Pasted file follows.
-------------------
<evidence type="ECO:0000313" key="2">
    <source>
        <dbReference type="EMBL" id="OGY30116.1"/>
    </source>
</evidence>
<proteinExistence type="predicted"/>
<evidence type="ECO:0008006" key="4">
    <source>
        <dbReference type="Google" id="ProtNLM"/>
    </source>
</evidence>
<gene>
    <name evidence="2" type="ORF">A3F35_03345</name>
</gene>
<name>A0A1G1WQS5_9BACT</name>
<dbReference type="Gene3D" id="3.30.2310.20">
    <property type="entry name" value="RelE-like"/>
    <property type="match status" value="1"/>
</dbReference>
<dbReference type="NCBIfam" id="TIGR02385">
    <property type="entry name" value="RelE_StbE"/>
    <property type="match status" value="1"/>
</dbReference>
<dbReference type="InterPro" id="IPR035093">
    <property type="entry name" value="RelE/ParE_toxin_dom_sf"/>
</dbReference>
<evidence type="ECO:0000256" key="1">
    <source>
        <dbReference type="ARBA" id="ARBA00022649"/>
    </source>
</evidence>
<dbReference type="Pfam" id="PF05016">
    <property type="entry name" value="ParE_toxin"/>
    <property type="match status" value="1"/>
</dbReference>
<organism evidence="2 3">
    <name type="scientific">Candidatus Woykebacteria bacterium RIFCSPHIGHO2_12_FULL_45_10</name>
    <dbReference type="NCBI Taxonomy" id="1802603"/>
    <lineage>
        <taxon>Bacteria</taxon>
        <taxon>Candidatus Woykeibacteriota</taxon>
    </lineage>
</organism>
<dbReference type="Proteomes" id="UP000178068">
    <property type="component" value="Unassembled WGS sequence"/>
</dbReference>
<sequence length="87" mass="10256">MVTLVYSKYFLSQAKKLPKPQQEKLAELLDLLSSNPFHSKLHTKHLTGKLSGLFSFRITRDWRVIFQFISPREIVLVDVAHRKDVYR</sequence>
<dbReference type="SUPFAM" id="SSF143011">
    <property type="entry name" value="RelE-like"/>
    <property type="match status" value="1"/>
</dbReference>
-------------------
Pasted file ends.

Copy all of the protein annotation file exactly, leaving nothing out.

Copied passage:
<evidence type="ECO:0000313" key="2">
    <source>
        <dbReference type="EMBL" id="OGY30116.1"/>
    </source>
</evidence>
<proteinExistence type="predicted"/>
<evidence type="ECO:0008006" key="4">
    <source>
        <dbReference type="Google" id="ProtNLM"/>
    </source>
</evidence>
<gene>
    <name evidence="2" type="ORF">A3F35_03345</name>
</gene>
<name>A0A1G1WQS5_9BACT</name>
<dbReference type="Gene3D" id="3.30.2310.20">
    <property type="entry name" value="RelE-like"/>
    <property type="match status" value="1"/>
</dbReference>
<dbReference type="NCBIfam" id="TIGR02385">
    <property type="entry name" value="RelE_StbE"/>
    <property type="match status" value="1"/>
</dbReference>
<dbReference type="InterPro" id="IPR035093">
    <property type="entry name" value="RelE/ParE_toxin_dom_sf"/>
</dbReference>
<evidence type="ECO:0000256" key="1">
    <source>
        <dbReference type="ARBA" id="ARBA00022649"/>
    </source>
</evidence>
<dbReference type="Pfam" id="PF05016">
    <property type="entry name" value="ParE_toxin"/>
    <property type="match status" value="1"/>
</dbReference>
<organism evidence="2 3">
    <name type="scientific">Candidatus Woykebacteria bacterium RIFCSPHIGHO2_12_FULL_45_10</name>
    <dbReference type="NCBI Taxonomy" id="1802603"/>
    <lineage>
        <taxon>Bacteria</taxon>
        <taxon>Candidatus Woykeibacteriota</taxon>
    </lineage>
</organism>
<dbReference type="Proteomes" id="UP000178068">
    <property type="component" value="Unassembled WGS sequence"/>
</dbReference>
<sequence length="87" mass="10256">MVTLVYSKYFLSQAKKLPKPQQEKLAELLDLLSSNPFHSKLHTKHLTGKLSGLFSFRITRDWRVIFQFISPREIVLVDVAHRKDVYR</sequence>
<dbReference type="SUPFAM" id="SSF143011">
    <property type="entry name" value="RelE-like"/>
    <property type="match status" value="1"/>
</dbReference>